BASH Programming

Bash how to echo a variable

While a user is working bash script execution in a Linux system, different sets of bash commands need to be executed from the terminal window based on the various requirements. After running bash commands, it shows the output on the terminal if no error exists otherwise an error message shows on the command-line window. Sometimes, users want to keep this output for future use. In this situation, the output of these commands can be stored in a variable.

Variables are an essential feature of bash programming in which we assign a label or name to refer to other quantities: such as an arithmetic command or a value. They are used to make the machine programs more readable for humans. Using the echo command you can display the output of a variable or line of text. It requires no formatting while implementing this option. The echo command is useful to display the variable’s output especially when you know the content of a variable will not cause any issue.

In this article, we will explore how to echo a variable in bash. We have implemented all bash commands on Ubuntu 20.04. We will discuss some examples through which you can easily understand the basic concepts.

Basic Syntax

Here, is the basic syntax of how to echo a variable is given below:

echo $var_name

In the above command echo is a command that is used for displaying the value of variable ‘var_name’. Var_name is the name of a variable.

Launch terminal

Open the terminal by pressing ‘Ctrl + Alt + t’ or launch terminal from the application search bar. To do that, click on the ‘Activities’ located at the left corner in Ubuntu 20.04 and the write ‘terminal’ in the search bar as follows:

Launch the terminal by clicking on the terminal icon.

Echo Single Variable

Using the echo command you can echo the value of a variable. Just you need to declare and assign value to a variable and then simply echo the value of the variable. For your good understanding, we will discuss some examples which are given below:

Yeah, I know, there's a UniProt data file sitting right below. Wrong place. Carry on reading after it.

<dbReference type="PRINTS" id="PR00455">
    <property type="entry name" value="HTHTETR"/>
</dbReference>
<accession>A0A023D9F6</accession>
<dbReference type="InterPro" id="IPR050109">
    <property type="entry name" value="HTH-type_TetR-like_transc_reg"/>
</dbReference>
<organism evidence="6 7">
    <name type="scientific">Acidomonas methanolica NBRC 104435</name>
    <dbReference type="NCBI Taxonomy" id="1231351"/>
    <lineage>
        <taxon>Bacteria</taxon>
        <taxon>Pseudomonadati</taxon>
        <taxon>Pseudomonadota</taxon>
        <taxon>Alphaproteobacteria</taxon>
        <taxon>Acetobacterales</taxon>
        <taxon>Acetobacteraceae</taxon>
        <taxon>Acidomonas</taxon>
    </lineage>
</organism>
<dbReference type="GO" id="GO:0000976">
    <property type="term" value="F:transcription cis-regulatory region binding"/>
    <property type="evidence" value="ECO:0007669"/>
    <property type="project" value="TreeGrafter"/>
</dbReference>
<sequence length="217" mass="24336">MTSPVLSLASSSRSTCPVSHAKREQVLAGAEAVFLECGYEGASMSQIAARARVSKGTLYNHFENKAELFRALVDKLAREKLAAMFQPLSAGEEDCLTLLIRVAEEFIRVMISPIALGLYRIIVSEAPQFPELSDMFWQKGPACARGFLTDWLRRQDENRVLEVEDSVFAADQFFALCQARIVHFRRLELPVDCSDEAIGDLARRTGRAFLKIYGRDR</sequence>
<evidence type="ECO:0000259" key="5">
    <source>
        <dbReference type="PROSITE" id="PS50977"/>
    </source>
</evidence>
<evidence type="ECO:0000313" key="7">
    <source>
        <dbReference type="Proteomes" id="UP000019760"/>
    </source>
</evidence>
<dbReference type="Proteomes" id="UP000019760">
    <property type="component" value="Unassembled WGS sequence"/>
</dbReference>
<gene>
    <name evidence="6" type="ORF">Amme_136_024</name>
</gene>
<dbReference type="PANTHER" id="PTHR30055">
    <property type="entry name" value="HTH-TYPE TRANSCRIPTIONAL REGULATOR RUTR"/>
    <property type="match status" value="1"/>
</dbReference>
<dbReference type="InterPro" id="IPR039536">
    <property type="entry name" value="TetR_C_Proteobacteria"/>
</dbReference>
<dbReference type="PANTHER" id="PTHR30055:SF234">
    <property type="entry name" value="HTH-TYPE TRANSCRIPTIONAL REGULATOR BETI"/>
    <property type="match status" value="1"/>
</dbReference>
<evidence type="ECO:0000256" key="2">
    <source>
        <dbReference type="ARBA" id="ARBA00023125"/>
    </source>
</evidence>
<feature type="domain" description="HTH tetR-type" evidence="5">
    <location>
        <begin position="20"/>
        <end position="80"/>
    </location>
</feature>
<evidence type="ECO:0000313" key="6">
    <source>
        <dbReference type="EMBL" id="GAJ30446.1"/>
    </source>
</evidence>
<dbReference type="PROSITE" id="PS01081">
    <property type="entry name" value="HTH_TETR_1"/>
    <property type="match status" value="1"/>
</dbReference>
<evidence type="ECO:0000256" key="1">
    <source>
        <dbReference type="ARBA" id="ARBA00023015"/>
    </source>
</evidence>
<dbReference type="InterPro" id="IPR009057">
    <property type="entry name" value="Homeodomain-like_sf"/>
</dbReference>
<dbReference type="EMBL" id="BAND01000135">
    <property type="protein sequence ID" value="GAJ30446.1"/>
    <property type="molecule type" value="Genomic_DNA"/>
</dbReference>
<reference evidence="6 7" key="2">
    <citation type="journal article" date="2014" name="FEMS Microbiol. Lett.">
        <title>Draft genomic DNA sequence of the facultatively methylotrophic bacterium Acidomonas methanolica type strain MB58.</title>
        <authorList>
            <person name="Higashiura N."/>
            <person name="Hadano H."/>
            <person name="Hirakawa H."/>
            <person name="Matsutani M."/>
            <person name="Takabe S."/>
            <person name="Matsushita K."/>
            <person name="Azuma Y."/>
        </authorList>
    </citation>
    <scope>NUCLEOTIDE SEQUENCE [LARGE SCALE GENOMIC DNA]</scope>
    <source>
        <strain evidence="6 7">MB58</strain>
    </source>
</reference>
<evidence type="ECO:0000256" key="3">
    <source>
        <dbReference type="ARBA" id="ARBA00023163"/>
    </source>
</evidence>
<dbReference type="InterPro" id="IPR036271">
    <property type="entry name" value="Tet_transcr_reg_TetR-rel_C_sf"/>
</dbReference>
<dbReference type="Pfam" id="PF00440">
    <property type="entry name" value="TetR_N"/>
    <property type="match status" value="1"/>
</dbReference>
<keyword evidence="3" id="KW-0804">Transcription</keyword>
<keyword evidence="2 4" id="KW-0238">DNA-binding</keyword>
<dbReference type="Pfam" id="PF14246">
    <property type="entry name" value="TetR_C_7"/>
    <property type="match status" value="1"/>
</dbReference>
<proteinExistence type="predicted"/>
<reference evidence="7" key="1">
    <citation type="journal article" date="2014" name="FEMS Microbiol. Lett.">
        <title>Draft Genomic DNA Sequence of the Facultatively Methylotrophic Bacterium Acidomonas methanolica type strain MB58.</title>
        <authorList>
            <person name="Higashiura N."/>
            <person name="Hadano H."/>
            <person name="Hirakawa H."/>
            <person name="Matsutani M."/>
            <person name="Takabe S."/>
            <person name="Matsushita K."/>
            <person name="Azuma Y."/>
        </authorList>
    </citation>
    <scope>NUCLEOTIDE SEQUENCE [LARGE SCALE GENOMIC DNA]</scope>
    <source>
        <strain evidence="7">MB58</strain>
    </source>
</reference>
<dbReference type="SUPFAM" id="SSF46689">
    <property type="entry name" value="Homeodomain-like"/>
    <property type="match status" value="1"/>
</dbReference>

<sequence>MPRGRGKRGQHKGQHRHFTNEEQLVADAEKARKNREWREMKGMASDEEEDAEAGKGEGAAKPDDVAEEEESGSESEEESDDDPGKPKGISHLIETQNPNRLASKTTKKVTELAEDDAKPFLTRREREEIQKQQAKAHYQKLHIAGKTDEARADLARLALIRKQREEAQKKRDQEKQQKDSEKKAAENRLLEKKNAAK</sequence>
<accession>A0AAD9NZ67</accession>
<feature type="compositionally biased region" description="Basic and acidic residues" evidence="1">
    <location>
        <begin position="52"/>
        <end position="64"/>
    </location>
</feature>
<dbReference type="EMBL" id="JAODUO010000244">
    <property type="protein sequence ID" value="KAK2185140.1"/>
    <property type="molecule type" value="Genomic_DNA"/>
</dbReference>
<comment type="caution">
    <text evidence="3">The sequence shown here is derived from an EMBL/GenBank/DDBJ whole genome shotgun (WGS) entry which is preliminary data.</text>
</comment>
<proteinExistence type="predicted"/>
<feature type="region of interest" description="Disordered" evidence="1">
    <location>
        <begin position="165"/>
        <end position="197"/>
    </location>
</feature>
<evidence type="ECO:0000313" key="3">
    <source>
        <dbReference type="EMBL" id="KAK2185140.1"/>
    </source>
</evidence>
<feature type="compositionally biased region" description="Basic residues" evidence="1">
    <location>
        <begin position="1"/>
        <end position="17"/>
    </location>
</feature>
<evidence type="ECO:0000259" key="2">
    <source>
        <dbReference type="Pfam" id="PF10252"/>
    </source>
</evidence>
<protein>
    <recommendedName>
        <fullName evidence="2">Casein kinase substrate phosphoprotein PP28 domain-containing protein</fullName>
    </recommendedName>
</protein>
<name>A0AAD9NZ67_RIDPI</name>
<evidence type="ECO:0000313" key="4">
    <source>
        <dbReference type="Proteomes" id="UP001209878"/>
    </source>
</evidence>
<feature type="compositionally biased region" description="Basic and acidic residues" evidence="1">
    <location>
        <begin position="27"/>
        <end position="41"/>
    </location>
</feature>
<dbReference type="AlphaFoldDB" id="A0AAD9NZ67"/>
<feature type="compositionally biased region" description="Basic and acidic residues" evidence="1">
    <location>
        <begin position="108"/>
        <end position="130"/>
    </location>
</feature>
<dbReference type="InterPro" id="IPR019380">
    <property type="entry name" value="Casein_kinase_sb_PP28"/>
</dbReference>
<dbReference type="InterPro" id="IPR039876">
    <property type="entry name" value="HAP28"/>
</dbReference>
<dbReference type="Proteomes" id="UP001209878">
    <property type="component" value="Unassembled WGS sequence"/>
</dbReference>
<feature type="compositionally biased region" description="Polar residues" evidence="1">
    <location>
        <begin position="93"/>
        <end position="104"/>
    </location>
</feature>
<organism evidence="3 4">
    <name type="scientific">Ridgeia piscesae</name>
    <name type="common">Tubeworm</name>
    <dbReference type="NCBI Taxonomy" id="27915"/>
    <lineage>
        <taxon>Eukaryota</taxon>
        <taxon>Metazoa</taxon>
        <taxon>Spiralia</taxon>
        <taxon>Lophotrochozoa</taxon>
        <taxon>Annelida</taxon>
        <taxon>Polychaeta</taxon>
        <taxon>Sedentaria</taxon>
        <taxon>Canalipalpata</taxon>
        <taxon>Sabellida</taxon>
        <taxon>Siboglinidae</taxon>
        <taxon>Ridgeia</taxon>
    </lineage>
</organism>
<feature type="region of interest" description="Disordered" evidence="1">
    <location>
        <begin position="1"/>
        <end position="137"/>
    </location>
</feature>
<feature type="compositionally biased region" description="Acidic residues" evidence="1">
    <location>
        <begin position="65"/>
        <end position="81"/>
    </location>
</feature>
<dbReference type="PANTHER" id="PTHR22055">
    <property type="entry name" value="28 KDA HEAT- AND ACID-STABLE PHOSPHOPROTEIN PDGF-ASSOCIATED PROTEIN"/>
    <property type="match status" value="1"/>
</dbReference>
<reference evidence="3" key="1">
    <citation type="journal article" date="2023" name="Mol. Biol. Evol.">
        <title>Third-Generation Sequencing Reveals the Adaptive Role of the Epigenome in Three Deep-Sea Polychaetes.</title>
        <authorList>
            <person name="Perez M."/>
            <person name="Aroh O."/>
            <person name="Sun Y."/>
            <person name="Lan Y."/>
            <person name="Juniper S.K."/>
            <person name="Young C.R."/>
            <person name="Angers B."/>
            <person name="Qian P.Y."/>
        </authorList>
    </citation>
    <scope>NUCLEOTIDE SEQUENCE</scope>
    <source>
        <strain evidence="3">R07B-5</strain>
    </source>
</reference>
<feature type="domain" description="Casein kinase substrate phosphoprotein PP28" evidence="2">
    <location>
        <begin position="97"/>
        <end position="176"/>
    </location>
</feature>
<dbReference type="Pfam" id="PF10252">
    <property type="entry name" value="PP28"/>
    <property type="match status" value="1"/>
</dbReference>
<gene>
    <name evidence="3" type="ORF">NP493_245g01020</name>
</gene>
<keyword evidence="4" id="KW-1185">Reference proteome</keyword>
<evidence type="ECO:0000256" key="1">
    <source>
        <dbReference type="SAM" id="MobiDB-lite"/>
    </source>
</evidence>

Example # 01:

Let’s take an example, we want to display the value of a variable named ‘var_a’ that has a value 100. Now, using the echo command we can simply display its value on the terminal as follows:

$ var_a=100
$ echo $var_a

The following output you will on the terminal:

Example # 02:

Let’s discuss another example, we want to display the text ‘bash programming echo variable’ on the terminal by using the variable. So, take a variable named ‘var_b’ and store the above text in this variable with double-quotes.

$ var_b=” bash programming echo variable”
$ echo $var_b

You will see the following output on the terminal:

Note: if you will use echo var_b then it will only display the variable name on the terminal instead of displaying its value.

Echo Multiple Variables

The following example will show you how to echo multiples variables:

Example # 01:

For example, take two variables var_A and var_B.

$ var_A=”hellofriends”
$ var_B=50
$ echo $var_A$var_B

The following output will display on the terminal:

Example # 02:

For example, we want to display the date and hostname of our computer. So, we will store the date and hostname commands in var1 and var2 respectively. You can see the implementation as follows:

$ var1=$(date)
$ var2=$(hostname)
$ echo “the date is $var1 @ computer name is $var2

After running the above command, you will see the following output:


In this article, we have shown how to display a variable value or text output by using the echo command. We have executed different bash variables examples on the terminal for better understanding. From the above commands, I hope now you are familiar with how to echo variables and text in bash programming. Furthermore, you can use different commands to store inside the variable. Please, let me know in case of any problem related to this article.

About the author

Karim Buzdar

Karim Buzdar holds a degree in telecommunication engineering and holds several sysadmin certifications. As an IT engineer and technical author, he writes for various web sites. He blogs at LinuxWays.